REVIEW: 58 Fordwych Road at Lighthouse Poole

THIS interesting, clever evening’s entertainment set me thinking – if Nick Harper could put together a two-hour concept performance based on the comings and goings at his parents’ home in the 1960s, then I should be able to as well.

Then I remembered that 37 Wallis Avenue in a central Kentish town never attracted the likes of Paul Simon, Sandy Denny, Bert Jansch and a host of other folk luminaries and that my father was not singer-songwriter, poet and sometime Led Zeppelin acolyte Roy Harper.

So, the living room of a small flat at 58 Fordwych Road in Kilburn, north London at the height of the swinging sixties has provided a much richer seam of musical memories than a few aunts or uncles chewing the fat in Maidstone ever could – sleepy Maidstone not exactly being the epicentre of the decade’s acoustic boom.

So here was Nick, an excellent singer-songwriter in his own right, on stage in the intimate Sherling Studio sharing the childhood memories from the times when Davy Graham or John Renbourn would jam or try out new tunes during late-night, after-gig gatherings at the flat.

His set comprised a sofa, the flat’s original small table, a lava lamp and a rug, plus a banner featuring some of the heroes of London’s mid-60s music scene. In a sense it was an homage to Jansch and Graham, with the former’s Strolling Down The Highway and Blackwaterside duelling with Graham’s Angi and Leaving Blues.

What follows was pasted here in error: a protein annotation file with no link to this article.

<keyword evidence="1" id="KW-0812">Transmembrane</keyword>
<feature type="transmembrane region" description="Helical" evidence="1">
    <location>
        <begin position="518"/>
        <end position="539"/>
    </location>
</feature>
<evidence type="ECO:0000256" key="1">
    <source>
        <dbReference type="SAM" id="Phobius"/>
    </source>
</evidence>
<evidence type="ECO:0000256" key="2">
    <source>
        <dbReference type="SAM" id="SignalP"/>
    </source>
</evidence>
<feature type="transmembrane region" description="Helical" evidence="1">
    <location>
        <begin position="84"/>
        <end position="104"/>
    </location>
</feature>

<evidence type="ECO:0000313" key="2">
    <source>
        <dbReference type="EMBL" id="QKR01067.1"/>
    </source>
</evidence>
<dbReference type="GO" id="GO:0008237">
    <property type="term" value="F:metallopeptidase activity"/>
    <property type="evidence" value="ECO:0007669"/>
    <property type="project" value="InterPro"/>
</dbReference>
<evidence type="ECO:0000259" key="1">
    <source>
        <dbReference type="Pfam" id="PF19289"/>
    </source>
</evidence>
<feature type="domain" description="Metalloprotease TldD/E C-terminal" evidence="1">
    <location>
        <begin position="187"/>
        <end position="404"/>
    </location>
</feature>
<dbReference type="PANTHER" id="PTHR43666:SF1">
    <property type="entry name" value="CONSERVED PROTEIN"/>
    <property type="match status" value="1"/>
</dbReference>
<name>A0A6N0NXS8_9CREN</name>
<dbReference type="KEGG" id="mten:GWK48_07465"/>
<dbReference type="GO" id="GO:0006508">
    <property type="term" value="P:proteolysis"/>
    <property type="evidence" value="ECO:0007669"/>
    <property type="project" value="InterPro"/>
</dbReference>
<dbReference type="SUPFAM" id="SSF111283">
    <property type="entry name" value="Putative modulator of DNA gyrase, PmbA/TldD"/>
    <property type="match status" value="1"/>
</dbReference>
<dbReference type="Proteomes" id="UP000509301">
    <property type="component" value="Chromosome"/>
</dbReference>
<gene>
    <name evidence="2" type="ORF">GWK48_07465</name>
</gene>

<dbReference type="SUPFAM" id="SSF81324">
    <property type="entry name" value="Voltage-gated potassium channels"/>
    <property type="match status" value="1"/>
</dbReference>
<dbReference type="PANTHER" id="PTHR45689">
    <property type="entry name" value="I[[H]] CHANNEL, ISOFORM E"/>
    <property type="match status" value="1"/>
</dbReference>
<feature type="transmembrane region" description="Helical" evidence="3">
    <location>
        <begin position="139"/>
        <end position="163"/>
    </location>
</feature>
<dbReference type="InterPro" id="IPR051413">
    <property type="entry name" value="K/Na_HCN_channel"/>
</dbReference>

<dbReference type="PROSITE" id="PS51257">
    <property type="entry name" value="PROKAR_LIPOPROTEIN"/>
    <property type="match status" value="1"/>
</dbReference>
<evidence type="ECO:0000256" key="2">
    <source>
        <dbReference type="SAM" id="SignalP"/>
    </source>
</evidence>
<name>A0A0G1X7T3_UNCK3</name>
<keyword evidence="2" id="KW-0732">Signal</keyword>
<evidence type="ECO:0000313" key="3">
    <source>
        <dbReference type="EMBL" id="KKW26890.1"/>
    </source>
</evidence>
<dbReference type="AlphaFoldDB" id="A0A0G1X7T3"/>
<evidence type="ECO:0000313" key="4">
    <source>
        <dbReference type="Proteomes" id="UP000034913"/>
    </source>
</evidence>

Nick’s self-deprecating wit and wealth of stories about the music scene, Morocco and Les Cousins’ Club in Soho (as well as his stunning playing) made this tribute to the acoustic guitar a night to remember.

The likes of Renbourn’s reworking of the 1611 song Earl of Salisbury, Simon’s version of Scarborough Fair, with Martin Carthy’s guitar part, the story of long lost and ultimately tragic fellow American Jackson C Frank (Google him!), the old wizard Roy Harper’s My Friend and Sandy Denny’s Who Knows Where The Time Goes all effectively recalled a time and place.

In the second half he mostly concentrated on his own material, though concluding proceedings with a gorgeous version of Moon River.

And if that all sounds a bit grandiose, it was not – it was an accomplished musician simply playing some great songs. He wrings out every last drop from each note, playing with such immense physicality that one feared for the strings.

Around since 1985 when he appeared on his dad’s Whatever Happened To Jugula? album and later championed by Squeeze’s Glenn Tilbrook, Nick now has around a dozen albums to his name since 1998’s Smithereens.

Often delving into his Wiltshire roots for inspiration, the endlessly creative guitarist continues to operate a little beneath the radar – which is wholly unfair to him but does allow us to see him in such cosy surroundings as this studio.